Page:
After you follow the steps below, to add the macro code, the two pivot tables will refresh automatically, any time you go to the second pivot table's sheet.

To test the code, follow these steps:

  • Go to the source data table
  • Make a big change to one of the numbers. For example, change the first Unit from 1 to 10000
  • Go to the second pivot table sheet
  • The pivot tables should automatically update, and the larger number of units shows in the Units column

Two Pivots - No Macros

If you don't want macros in your workbook, follow the steps below to:

  • A) Use a formula to create the myData named range
  • B) Refresh both pivot tables manually, in correct sequence

A) Create myData Named Range

The myData named range includes all the headings and data in the main part of the first pivot table (PT_A)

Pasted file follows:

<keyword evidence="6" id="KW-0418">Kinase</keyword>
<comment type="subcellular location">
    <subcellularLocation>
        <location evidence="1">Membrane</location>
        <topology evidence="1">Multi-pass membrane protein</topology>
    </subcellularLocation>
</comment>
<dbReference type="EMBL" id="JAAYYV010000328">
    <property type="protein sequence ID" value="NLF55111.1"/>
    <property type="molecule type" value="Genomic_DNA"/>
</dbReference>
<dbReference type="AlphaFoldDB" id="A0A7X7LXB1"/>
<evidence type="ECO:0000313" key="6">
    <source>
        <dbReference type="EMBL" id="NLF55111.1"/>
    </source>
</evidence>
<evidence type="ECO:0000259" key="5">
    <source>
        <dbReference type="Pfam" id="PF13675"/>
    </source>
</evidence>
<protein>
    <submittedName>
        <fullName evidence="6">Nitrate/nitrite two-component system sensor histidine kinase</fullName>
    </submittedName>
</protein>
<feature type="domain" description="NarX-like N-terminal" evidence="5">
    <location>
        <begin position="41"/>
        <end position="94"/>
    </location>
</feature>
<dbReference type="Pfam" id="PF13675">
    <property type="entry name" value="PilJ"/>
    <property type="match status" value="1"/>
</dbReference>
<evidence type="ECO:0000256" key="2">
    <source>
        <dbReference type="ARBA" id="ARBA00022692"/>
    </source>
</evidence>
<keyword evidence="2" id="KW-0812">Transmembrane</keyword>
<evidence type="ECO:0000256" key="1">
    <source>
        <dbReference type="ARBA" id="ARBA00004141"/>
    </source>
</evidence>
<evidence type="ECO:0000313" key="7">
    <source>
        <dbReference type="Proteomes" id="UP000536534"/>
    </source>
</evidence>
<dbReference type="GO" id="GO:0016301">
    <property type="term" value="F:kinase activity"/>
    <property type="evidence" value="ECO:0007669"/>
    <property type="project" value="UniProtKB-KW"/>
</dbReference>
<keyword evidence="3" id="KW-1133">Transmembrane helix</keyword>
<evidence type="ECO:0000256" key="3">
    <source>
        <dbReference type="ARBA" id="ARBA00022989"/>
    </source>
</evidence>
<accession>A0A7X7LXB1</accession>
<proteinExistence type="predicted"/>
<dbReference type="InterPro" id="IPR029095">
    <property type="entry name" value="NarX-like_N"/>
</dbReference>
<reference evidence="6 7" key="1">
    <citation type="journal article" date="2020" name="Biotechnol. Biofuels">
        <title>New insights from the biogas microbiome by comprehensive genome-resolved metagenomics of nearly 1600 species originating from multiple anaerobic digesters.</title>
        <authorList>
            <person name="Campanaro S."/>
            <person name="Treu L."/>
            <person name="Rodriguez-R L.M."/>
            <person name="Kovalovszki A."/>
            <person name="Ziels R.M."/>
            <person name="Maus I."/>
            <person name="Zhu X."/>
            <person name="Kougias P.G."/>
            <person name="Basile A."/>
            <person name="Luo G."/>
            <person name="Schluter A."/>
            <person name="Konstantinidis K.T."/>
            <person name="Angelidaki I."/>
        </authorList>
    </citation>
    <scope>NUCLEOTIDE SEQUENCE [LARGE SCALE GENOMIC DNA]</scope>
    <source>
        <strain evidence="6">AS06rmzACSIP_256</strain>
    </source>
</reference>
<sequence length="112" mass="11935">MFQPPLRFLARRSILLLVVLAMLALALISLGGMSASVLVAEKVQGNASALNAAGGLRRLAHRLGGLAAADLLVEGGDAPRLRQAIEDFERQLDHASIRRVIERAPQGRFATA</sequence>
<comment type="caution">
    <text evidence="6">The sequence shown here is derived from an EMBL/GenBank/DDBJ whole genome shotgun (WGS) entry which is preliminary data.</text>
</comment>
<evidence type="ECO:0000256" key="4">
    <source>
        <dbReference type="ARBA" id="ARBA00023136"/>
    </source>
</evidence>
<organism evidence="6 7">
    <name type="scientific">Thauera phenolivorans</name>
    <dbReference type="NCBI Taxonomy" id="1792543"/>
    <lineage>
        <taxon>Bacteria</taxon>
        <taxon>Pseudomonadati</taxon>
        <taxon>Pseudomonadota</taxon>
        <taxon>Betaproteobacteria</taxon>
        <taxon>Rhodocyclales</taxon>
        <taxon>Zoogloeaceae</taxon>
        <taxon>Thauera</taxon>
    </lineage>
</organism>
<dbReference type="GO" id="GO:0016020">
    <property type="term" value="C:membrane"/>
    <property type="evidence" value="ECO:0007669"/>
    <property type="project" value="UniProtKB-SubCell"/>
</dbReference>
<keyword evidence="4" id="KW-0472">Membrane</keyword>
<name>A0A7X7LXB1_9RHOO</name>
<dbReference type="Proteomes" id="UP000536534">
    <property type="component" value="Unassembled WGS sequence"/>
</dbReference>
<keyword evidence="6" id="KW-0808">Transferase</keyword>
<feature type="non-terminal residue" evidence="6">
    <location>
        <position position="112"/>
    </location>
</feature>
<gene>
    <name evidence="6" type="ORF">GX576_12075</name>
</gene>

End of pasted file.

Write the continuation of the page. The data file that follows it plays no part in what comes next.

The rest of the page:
For a no-macro solution, follow the 3 steps below, to set this up:

Note: The myData named range will update automatically, after you refresh the first pivot table.

Step 1) Name Pivot Start Cell

First, follow these steps to name the first cell in the pivot table.

  • In the first pivot table (PT_A_, select cell B2 - heading cell in the pivot table's Region column
  • Next, click in the Name box, at the left of the Formula bar
  • Type a one-word name for the cell -- pvtStart
  • Finally, press Enter, to complete the name

Step 2) Name Pivot End Row Number

Next, follow these steps to name a cell that calculates the last row number in the pivot table:

  • On the Data sheet, in cell M2, enter this formula:
    • =MATCH(9.9E+307,TwoPivots!D:D,1)
  • Next, select cell M2, and in the Name Box, type PvtEnd, and press Enter.
How the Formula Works